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Complex patterns of chromosome 9 alterations including the p16INK4a locus in Wilms tumours
  1. R Natrajan1,
  2. W Warren1,
  3. B Messahel1,
  4. J S Reis-Filho2,
  5. M-A Brundler3,
  6. J S Dome4,
  7. P E Grundy5,
  8. G Vujanic6,
  9. K Pritchard-Jones1,
  10. C Jones1
  1. 1
    Paediatric Oncology, Institute of Cancer Research/Royal Marsden NHS Trust, Sutton, UK
  2. 2
    The Breakthrough Breast Cancer Research Centre, Institute of Cancer Research, London, UK
  3. 3
    Department of Histopathology, Birmingham Children’s Hospital, Birmingham, UK
  4. 4
    Department of Hematology/Oncology, St Jude Children’s Research Hospital, Memphis, TN, USA
  5. 5
    Department of Paediatrics and Oncology, University of Alberta, Edmonton, Canada
  6. 6
    Department of Pathology, University Hospital of Wales, Cardiff, UK
  1. Dr Chris Jones, Paediatric Oncology, Institute of Cancer Research, 15 Cotswold Road, Sutton, Surrey SM2 5NG, UK; chris.jones{at}icr.ac.uk

Abstract

Background: Previous data implicating genetic and epigenetic events on chromosome 9, including the CDKN2A/2B locus, as molecular predictors of Wilms tumour relapse, have been conflicting.

Aims: To clarify this using genome-wide and focused molecular genetic analysis.

Methods: Microarray-based comparative genomic hybridisation (aCGH) using genome-wide coverage was applied to 76 favourable histology Wilms tumours. Additional investigation of the 9p21 locus was carried out using loss of heterozygosity (LOH) and fluorescence in situ hybridisation (FISH), as well as immunohistochemistry for CDKN2A/p16INK4a on a paediatric renal tumour tissue microarray.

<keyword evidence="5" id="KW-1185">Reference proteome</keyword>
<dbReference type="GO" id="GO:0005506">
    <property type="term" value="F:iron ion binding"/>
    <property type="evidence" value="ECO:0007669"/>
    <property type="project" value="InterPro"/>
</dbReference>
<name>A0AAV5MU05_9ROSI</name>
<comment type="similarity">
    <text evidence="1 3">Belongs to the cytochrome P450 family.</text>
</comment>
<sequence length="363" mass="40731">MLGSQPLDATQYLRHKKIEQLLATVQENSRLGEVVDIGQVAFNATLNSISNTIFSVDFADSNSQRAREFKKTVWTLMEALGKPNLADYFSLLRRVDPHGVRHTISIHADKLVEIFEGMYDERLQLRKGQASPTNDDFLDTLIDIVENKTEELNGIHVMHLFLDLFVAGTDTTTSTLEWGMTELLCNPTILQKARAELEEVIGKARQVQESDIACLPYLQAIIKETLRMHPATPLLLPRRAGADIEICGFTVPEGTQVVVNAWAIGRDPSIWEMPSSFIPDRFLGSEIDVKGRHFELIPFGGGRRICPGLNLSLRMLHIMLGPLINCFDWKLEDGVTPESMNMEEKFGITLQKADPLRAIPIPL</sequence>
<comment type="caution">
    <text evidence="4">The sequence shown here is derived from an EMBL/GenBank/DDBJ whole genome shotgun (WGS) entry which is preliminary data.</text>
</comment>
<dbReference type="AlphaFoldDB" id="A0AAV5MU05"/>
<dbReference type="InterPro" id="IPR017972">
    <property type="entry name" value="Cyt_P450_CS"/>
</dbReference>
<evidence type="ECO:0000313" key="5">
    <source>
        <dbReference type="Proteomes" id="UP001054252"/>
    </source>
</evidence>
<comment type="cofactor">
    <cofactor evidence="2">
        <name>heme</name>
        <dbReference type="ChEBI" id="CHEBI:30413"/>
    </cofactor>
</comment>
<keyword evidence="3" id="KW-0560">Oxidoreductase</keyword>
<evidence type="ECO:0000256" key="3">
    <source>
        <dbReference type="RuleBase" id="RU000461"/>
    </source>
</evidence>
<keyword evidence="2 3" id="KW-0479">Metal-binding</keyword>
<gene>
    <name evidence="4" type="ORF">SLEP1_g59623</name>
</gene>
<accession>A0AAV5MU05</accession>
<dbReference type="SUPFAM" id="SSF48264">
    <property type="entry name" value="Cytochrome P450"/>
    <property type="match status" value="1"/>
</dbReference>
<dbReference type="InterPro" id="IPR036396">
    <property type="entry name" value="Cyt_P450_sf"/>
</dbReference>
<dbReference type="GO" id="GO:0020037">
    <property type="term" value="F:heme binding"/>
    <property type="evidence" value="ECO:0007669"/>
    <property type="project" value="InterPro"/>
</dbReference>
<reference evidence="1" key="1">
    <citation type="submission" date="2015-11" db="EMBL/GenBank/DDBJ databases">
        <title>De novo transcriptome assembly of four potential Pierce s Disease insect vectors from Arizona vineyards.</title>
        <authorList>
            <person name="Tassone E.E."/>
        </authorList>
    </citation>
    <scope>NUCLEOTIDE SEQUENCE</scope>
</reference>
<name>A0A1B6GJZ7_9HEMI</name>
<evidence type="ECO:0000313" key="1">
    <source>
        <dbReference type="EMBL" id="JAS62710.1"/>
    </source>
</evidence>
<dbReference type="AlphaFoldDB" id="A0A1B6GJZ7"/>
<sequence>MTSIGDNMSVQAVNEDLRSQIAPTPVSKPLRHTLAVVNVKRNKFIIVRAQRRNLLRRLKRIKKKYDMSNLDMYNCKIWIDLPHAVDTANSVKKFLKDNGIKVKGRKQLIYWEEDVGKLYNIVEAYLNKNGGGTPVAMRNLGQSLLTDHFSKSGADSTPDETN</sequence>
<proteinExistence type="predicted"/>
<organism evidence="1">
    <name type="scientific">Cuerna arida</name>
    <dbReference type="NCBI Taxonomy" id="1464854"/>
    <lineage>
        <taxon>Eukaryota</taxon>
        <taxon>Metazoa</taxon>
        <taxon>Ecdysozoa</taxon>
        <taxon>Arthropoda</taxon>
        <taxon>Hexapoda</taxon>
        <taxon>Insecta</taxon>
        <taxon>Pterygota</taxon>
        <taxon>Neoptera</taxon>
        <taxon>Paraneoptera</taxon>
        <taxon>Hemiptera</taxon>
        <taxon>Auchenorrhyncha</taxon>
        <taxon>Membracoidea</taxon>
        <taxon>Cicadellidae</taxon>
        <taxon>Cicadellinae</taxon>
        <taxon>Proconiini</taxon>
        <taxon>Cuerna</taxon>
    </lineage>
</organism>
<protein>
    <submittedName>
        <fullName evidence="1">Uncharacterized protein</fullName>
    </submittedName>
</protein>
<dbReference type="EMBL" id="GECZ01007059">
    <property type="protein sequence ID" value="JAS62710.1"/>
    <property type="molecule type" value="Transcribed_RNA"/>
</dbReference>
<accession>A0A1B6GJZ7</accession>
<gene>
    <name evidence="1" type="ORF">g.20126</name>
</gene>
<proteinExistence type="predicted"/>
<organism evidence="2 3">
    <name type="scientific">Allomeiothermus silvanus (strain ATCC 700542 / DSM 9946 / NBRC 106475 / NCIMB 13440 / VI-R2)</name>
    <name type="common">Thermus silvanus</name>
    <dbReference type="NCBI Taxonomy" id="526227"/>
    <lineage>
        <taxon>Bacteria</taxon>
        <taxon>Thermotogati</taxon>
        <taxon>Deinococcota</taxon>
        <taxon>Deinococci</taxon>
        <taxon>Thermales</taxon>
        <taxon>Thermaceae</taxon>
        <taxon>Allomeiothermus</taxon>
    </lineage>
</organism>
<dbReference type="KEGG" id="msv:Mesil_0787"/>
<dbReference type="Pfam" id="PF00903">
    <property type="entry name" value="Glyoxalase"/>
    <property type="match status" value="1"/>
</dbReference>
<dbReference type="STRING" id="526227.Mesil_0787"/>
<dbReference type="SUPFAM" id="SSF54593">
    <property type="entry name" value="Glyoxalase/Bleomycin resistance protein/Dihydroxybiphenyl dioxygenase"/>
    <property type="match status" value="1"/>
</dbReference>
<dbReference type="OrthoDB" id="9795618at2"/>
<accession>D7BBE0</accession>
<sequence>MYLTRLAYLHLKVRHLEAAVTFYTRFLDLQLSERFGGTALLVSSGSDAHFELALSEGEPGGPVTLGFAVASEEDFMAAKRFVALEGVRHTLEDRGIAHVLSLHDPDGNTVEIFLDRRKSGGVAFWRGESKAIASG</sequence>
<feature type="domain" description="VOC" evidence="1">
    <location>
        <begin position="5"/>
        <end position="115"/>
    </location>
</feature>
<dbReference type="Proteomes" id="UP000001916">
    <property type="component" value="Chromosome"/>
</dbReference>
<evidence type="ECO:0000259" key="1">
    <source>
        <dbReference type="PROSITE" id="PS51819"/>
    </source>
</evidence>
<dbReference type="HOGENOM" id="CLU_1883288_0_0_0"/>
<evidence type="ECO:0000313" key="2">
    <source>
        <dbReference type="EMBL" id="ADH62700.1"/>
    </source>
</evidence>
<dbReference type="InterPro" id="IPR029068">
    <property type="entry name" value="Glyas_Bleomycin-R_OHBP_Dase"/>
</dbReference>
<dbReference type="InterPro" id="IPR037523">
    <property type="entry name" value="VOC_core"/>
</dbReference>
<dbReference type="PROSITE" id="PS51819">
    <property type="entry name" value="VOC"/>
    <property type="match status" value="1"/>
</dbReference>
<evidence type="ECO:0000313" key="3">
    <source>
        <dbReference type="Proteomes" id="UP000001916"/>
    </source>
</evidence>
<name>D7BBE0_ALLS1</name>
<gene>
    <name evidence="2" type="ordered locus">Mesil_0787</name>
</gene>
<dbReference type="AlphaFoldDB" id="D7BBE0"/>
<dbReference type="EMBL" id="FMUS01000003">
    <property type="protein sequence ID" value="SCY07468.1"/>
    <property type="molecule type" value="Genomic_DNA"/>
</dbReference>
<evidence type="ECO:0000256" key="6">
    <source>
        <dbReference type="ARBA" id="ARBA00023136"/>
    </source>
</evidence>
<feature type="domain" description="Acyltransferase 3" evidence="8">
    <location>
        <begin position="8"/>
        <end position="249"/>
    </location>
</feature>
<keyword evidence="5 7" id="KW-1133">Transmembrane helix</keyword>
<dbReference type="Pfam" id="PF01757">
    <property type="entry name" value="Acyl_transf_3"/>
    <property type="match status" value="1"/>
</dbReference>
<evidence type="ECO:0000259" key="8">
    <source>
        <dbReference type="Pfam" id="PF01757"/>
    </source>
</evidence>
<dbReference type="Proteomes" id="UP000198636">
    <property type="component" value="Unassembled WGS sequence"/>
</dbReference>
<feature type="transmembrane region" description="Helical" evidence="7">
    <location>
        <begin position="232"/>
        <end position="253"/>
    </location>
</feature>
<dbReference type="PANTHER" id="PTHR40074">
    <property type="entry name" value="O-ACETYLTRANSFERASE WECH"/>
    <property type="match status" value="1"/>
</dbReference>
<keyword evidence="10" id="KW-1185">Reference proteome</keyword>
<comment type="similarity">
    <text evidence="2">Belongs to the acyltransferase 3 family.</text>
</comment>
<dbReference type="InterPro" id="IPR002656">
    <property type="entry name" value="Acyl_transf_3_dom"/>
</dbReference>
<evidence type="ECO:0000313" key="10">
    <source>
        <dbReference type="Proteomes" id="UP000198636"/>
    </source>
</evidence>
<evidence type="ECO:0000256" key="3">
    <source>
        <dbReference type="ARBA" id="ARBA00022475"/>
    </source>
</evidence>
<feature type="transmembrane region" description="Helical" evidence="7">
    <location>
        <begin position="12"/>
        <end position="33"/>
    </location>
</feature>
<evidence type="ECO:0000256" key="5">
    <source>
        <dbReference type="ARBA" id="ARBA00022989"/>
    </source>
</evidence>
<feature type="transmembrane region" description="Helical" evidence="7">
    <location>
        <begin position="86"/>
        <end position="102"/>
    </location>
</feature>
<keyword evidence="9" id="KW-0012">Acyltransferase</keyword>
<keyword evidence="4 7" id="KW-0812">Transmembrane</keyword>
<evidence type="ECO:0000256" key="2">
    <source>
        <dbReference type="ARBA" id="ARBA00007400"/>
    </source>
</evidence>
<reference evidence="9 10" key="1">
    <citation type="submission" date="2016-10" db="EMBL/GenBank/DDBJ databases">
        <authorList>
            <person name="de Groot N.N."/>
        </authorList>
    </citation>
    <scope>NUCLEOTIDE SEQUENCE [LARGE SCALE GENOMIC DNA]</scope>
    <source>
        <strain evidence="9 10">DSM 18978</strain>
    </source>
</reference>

Results: Approximately half of the tumours were found to show chromosome 9 copy number changes. Those cases which harboured alterations comprised at least four distinct patterns: gain of the entire chromosome, loss of 9p, gain of 9q34, or a more complex combination of gains/losses. None of these tumour groups showed any statistically significant correlation with clinicopathological variables. Deletion mapping of 9p by LOH revealed several regions of overlap, including the CDKN2A/2B locus in 4/34 (11.8%) tumours, which was confirmed to represent hemizygous deletions by FISH. CDKN2A/p16INK4a protein expression was predominantly negative in Wilms tumours as assessed by immunohistochemistry on a tissue array, reflecting the expression pattern in normal kidney. However, 38/236 (16.1%) non-anaplastic Wilms tumours, 4/9 (44.4%) anaplastic Wilms tumours, 5/7 (71.4%) rhabdoid tumours of the kidney, and 4/10 (40%) clear cell sarcomas of the kidney showed nuclear CDKN2A/p16INK4a immunoreactivity.

Conclusions: These data reveal the complex nature of genetic alterations on chromosome 9 in Wilms tumours, but do not provide evidence for their involvement in or association with treatment failure.

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Footnotes

  • Competing interests: None declared.

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